IMMUNOGLOBULINS

5 Jun

Antibodies that occur  in  mucosal secretions play  two  major roles  in antiviral immunity. One mechanism is to prevent the virus from  reaching host  target cells,  thus providing immu- nity  by exclusion. Usually the  presence of a mucosal barrier prevents the  virus from  establishing an  infection. A second mechanism is  to  neutralize viral infectivity by  binding an antibody to a virus particle (Figure 4.2). Neutralization can occur  via  mucosal antibodies and  within the  cell. Antibodies may  bind  to virus particles rendering them unable to infect the  cell.  Neutralizing antibodies not  only  prevent infection but  may  aid  in clearing already established infection. Other factors also  may  protect the  host, such  as  innate immunity, specific  antibody in mucosal fluids, antibody-dependent cellu- lar  cytotoxicity, and  cytolytic T cells  (321).  IgA and  IgG  are present in high  concentrations and  contribute to intracellular neutralization and   cell  lysis.  The  antibodies can  move through interstitial fluid  and  may  enter through breaks in the  epithelium.

One  mechanism for administering immunoglobulins has been the nasal spray/respiratory inhaler as antibody in the res- piratory tract prevents or lessens the  viral infection and  may even  cure  some  viral infections. A number of human studies have been  conducted to test the  efficacy  of intranasal antibody treatment to  prevent viral respiratory tract infection. Treat- ments were  by nose  drops, aerosol application, or nasal spray.

Generally, various treatments of coxsackie virus, influenza, and rhinovirus infections were  effective in  decreasing viral shed- ding.  Human IgA treatments tended to decrease rhinitis and upper respiratory tract infection. The  treatment of RSV with IgG  (aerosol) and  monoclonal antibody IgA  (nose  drops) was deemed safe  with a trend for decreased illness (321).

Intravenous applications of immunoglobulin therapy as  a treatment adjuvant or as  immunoprophylaxis protect against RSV.  Prophylactic use  of immunoglobulins has  significantly reduced morbidity and mortality of infectious diseases (Table 4.7).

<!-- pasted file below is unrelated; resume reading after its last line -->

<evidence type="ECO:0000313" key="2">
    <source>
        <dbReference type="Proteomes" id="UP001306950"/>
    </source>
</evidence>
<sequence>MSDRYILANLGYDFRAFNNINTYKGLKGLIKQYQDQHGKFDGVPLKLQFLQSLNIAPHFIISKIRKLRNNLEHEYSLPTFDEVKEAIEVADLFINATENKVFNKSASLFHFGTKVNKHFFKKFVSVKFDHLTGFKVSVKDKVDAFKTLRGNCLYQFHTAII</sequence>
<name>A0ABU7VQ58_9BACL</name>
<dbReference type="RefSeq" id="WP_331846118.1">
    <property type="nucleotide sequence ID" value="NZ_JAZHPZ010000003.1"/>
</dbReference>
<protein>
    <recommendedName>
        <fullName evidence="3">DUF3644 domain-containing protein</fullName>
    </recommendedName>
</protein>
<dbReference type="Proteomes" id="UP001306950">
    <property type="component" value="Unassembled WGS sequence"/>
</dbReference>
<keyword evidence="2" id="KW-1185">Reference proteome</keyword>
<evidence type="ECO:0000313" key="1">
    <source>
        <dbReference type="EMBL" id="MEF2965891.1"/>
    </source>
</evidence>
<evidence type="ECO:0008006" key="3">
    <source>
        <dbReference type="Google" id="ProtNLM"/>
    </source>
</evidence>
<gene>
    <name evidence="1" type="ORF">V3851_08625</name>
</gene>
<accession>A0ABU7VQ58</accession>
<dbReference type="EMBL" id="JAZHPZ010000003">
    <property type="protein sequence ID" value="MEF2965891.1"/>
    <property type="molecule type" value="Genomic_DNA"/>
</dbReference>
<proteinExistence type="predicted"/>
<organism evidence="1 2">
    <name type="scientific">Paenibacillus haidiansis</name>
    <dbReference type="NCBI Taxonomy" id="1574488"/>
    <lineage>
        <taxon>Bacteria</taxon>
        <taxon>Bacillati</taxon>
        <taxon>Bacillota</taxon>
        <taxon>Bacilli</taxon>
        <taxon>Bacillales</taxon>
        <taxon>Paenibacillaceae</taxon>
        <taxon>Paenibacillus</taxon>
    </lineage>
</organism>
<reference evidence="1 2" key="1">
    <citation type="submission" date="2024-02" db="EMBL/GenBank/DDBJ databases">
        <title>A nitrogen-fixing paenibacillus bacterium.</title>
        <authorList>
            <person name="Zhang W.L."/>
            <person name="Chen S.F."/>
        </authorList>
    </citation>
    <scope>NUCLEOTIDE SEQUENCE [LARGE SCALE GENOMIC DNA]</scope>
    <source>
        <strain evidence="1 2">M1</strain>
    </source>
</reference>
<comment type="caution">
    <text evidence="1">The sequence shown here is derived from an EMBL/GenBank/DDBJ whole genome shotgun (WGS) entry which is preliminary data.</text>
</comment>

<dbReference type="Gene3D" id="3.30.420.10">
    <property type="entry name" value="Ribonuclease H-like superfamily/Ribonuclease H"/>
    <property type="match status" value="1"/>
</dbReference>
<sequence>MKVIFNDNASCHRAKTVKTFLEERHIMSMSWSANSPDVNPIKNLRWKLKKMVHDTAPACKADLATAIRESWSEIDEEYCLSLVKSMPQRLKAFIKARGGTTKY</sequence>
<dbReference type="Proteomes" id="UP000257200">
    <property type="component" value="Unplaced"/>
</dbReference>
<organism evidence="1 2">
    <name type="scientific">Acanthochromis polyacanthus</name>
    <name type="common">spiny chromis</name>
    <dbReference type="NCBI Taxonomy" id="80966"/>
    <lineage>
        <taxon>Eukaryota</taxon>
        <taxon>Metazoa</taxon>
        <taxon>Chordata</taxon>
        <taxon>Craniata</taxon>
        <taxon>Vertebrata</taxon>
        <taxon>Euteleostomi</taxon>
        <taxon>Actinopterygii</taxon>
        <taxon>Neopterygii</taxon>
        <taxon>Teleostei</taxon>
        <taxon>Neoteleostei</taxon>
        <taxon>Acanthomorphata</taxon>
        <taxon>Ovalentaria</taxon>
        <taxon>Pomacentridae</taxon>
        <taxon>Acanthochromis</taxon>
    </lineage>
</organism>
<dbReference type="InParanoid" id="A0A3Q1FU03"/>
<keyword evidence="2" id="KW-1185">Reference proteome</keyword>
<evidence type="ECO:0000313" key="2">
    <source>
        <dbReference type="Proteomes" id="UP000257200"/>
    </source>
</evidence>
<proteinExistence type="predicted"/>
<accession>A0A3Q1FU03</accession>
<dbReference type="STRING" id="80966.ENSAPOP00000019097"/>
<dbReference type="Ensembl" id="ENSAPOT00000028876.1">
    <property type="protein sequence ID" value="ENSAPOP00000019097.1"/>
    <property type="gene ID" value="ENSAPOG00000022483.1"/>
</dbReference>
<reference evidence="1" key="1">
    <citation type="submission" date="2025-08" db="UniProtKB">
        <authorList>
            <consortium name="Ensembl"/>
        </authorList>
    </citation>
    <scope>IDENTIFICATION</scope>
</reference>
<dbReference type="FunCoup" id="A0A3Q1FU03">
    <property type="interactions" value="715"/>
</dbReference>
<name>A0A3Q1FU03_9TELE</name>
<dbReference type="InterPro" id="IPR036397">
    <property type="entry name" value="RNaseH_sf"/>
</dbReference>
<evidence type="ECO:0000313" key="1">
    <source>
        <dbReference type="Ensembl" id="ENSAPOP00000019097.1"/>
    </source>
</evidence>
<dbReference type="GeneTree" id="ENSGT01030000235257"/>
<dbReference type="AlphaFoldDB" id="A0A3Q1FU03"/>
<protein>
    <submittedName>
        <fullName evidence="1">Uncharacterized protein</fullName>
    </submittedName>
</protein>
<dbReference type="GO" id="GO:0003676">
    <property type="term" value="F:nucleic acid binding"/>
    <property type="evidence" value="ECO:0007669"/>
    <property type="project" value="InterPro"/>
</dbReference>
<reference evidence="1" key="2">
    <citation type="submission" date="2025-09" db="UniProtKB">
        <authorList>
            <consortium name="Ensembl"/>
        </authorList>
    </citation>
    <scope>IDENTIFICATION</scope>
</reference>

Table 4.7 Immunoglobulin Systems Currently Utilized

Immunoglobulins are  proteins made by B lymphocytes and  plasma cells as part of the humoral portion of the immune system. Commercial sterile preparations  are   made from pooled human plasma of several thousand donors, and  consist of purified IgG with small amounts of other globulins. These preparations were  first used to treat  immune deficiency dis- eases in  1952,  following the  discovery of Bruton’s agamma- globulinemia (328).  Early preparations were  associated with frequent side  effects   when given  intravenously, and   thus required frequent and  painful intramuscular administration. In  1981,  an  improved preparation  of immunoglobulin was licensed for  intravenous use  (IVIG).  FDA-approved indica- tions include the  following six conditions: 1) primary immun- odeficiencies; 2)  immune-mediated  thrombocytopenia; 3) Kawasaki syndrome; 4) recent bone  marrow transplantation (in persons at least 20 years of age); 5) chronic B-cell lympho- cytic leukemia; and  6) pediatric HIV-1  infection (329). IVIG is also  used in  clinical practice for numerous other conditions, such  as multiple sclerosis. Intravenous preparations are  man- ufactured by several different companies and, due  to  differ- ences  in  the  production process and  donor  populations, the products available may  vary  considerably (330).

The intramuscular form of immunoglobulin is still  avail- able  and  is  approved for  the  prophylaxis of hepatitis A and measles. Several immunoglobulin preparations  with high titers to individual viruses are  also  available for the  prophy- laxis  of specific  viral infections. These hyperimmune globulins are  available for rabies, varicella, CMV, respiratory syncytial virus, and  hepatitis B. For  the  immunotherapy of viral infec- tions, IVIG  is  predominantly used for  cytomegalovirus pro- phylaxis in  transplant  recipients. Prophylactic treatment in bone  marrow transplant  recipients does  not  prevent CMV infection, but  does  lessen the  risk of symptomatic disease, interstitial pneumonia, and  death due  to CMV (331,332). On comparing the  use  of IVIG and  CMV hyperimmune globulin, there were  no differences in clinical outcome to suggest the preferential use  of CMV-IG  (332,333). For  bone  marrow recipients with established CMV pneumonia, a combination treatment of IVIG and  ganciclovir has  been  shown to improve survival (334,335). However, studies of IVIG alone for this sit- uation have shown minimal efficacy  (336,337). Studies  of CMV  prophylaxis with IVIG  in  renal transplant recipients have also  shown favorable results, with either a decrease in the  risk of infection and/or attenuation  of clinical disease (338,339).